Baby red crabs make impressive entrance!

Baby red crabs

Baby red crabs cover the rocks

Photo by Indian Ocean Experiences

They’re everywhere! | Photo by Indian Ocean Experiences

Rangers keep an eye on the crabs - and grab a photo or two | Indian Ocean Experiences

Rangers keep an eye on the crabs – and grab a photo or two | Photo by Indian Ocean Experiences

On Christmas Island we’ve been delighted to see millions of baby red crabs emerge from the ocean and march inland to the rainforests.  The natural phenomenon is always a breathtaking sight to witness but this year has been especially impressive! The baby crabs formed a dense carpet on the beaches, sea-cliffs and rainforest floor – and several long-term island residents think this is the largest return of baby red crabs since the 1990s.

The high number is likely to be due to a combination of factors – including the intensity of the spawning in December and the right sea swell and wind conditions.

Protecting the crabs on their migration is a huge effort.. Each year we bait colonies of yellow crazy ants, close roads, open crab crossings and get out and talk to the community about how they can help to protect the island’s keystone species. Without these efforts, the numbers of baby red crabs that returned over the last week would have been significantly reduced. Thanks to all the locals who helped us out!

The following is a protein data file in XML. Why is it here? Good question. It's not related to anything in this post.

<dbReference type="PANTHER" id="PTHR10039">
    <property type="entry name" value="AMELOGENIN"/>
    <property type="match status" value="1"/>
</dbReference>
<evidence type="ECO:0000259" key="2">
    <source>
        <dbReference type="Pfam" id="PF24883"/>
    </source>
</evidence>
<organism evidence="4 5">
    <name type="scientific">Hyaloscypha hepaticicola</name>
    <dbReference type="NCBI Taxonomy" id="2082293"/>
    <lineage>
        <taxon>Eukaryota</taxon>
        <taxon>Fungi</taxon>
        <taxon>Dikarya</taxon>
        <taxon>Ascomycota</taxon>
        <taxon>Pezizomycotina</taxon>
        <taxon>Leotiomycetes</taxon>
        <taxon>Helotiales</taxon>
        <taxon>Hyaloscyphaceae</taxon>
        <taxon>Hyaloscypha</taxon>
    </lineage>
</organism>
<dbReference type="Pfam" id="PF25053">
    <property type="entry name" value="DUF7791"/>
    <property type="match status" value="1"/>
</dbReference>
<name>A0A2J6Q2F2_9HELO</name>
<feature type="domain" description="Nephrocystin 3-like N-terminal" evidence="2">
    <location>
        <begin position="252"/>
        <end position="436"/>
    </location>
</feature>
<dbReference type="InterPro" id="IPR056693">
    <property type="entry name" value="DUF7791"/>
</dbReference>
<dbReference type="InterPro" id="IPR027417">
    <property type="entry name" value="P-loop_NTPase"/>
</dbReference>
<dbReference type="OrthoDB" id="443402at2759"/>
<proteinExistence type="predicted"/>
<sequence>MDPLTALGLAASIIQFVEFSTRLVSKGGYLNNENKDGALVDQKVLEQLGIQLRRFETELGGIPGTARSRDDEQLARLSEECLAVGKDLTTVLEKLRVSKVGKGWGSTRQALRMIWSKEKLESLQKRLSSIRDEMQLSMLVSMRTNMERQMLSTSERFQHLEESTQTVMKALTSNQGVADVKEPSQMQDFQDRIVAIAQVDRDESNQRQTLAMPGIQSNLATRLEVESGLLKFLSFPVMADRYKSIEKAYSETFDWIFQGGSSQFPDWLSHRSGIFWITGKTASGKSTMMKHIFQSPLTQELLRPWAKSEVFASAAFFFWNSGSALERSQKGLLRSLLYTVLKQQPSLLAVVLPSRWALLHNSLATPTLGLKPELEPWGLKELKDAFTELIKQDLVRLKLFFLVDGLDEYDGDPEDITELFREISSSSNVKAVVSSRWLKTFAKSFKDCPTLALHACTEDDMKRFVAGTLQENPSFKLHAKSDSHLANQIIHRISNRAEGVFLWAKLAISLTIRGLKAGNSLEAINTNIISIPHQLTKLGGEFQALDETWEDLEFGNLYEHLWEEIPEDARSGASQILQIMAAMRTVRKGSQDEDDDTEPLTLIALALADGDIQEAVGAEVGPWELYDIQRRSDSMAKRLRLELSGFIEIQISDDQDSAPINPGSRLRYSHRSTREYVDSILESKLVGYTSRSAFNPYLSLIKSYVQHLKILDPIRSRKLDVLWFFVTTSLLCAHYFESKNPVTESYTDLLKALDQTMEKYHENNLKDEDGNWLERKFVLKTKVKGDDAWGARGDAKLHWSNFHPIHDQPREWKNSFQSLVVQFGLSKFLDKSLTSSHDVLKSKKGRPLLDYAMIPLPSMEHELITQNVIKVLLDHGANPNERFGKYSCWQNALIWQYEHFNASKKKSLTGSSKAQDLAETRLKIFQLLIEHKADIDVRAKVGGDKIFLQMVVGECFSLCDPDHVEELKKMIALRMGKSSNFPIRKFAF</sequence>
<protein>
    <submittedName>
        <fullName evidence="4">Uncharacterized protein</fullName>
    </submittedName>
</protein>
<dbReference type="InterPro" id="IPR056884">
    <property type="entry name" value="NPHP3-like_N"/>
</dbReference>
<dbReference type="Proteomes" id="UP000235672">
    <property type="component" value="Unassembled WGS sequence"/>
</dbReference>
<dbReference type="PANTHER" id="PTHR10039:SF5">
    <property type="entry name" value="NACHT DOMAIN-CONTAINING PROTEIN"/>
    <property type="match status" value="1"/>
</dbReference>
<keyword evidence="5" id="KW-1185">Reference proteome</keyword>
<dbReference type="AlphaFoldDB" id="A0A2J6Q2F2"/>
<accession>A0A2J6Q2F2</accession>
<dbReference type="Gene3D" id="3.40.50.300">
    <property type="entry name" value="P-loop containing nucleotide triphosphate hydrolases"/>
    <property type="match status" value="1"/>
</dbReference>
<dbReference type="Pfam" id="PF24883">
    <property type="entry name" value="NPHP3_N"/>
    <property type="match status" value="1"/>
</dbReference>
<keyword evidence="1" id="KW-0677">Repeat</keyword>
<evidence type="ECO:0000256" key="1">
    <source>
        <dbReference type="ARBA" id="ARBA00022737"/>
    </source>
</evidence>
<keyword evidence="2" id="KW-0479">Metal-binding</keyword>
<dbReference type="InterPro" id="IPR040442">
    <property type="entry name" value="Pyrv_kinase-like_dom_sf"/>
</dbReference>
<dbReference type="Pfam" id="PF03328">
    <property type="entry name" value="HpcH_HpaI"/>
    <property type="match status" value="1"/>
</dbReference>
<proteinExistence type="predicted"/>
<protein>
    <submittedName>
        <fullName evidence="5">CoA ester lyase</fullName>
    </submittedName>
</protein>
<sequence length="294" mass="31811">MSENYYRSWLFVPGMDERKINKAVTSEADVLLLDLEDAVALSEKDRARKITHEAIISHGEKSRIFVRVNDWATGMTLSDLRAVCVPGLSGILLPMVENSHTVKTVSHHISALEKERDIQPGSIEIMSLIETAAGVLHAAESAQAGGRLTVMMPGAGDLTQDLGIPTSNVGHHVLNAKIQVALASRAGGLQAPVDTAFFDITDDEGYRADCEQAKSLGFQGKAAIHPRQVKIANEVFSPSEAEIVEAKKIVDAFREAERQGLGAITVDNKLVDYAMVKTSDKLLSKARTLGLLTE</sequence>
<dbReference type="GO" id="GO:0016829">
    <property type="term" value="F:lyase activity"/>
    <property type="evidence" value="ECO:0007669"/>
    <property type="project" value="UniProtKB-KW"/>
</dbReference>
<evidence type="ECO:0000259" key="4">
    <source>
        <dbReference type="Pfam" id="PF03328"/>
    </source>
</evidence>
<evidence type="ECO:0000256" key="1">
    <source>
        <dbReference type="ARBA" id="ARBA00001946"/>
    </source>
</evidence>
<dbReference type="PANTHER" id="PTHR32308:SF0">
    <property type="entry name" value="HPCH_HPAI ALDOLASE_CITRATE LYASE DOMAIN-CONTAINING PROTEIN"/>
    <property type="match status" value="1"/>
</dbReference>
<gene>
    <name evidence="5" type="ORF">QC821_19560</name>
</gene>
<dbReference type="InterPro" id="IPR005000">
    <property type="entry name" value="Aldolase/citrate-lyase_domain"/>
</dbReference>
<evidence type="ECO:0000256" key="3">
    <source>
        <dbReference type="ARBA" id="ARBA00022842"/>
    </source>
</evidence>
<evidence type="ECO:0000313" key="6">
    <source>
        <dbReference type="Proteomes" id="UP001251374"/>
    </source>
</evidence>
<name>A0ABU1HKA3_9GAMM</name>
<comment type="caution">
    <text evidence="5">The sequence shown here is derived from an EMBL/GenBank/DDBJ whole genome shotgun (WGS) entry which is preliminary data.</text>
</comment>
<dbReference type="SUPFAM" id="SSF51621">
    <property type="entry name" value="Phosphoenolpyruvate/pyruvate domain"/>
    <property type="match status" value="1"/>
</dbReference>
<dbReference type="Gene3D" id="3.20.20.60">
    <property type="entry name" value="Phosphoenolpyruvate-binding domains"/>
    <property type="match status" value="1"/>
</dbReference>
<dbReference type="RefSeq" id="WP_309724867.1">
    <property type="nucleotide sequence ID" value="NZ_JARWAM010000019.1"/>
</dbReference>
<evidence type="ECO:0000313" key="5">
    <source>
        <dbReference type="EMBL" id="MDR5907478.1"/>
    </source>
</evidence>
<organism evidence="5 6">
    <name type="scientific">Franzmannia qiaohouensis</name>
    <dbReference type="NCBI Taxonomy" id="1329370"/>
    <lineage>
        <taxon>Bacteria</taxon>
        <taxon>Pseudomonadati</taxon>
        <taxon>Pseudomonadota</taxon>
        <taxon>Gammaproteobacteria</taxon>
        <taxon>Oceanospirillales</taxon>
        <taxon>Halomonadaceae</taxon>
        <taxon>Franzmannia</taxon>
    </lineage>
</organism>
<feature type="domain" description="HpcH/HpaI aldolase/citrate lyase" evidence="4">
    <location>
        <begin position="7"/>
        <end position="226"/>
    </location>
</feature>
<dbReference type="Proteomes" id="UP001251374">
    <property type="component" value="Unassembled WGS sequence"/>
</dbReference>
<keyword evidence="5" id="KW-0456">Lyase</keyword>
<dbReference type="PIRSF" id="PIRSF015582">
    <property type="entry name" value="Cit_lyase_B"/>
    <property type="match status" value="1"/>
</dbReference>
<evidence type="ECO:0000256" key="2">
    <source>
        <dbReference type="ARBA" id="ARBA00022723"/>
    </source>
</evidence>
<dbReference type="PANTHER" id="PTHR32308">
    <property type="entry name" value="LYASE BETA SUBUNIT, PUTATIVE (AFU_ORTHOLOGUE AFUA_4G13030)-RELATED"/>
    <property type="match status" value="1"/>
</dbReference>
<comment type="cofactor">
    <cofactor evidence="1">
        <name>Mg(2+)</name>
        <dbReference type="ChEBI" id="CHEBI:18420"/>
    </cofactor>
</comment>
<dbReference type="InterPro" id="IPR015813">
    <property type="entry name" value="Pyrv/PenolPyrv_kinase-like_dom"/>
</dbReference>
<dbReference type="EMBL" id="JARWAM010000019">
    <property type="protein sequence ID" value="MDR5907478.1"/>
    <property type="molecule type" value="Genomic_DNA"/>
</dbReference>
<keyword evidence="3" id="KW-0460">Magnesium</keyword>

It will take three years for the babies to grow to maturity. They’ll spend their time in the rainforest, foraging and hiding from predators – until they are ready to take part in the migration themselves.

Sam, Christmas Island National Park

Talk to us!

Fill in your details below or click an icon to log in:

WordPress.com Logo

You are commenting using your WordPress.com account. Log Out / Change )

Twitter picture

You are commenting using your Twitter account. Log Out / Change )

Facebook photo

You are commenting using your Facebook account. Log Out / Change )

Google+ photo

You are commenting using your Google+ account. Log Out / Change )

Connecting to %s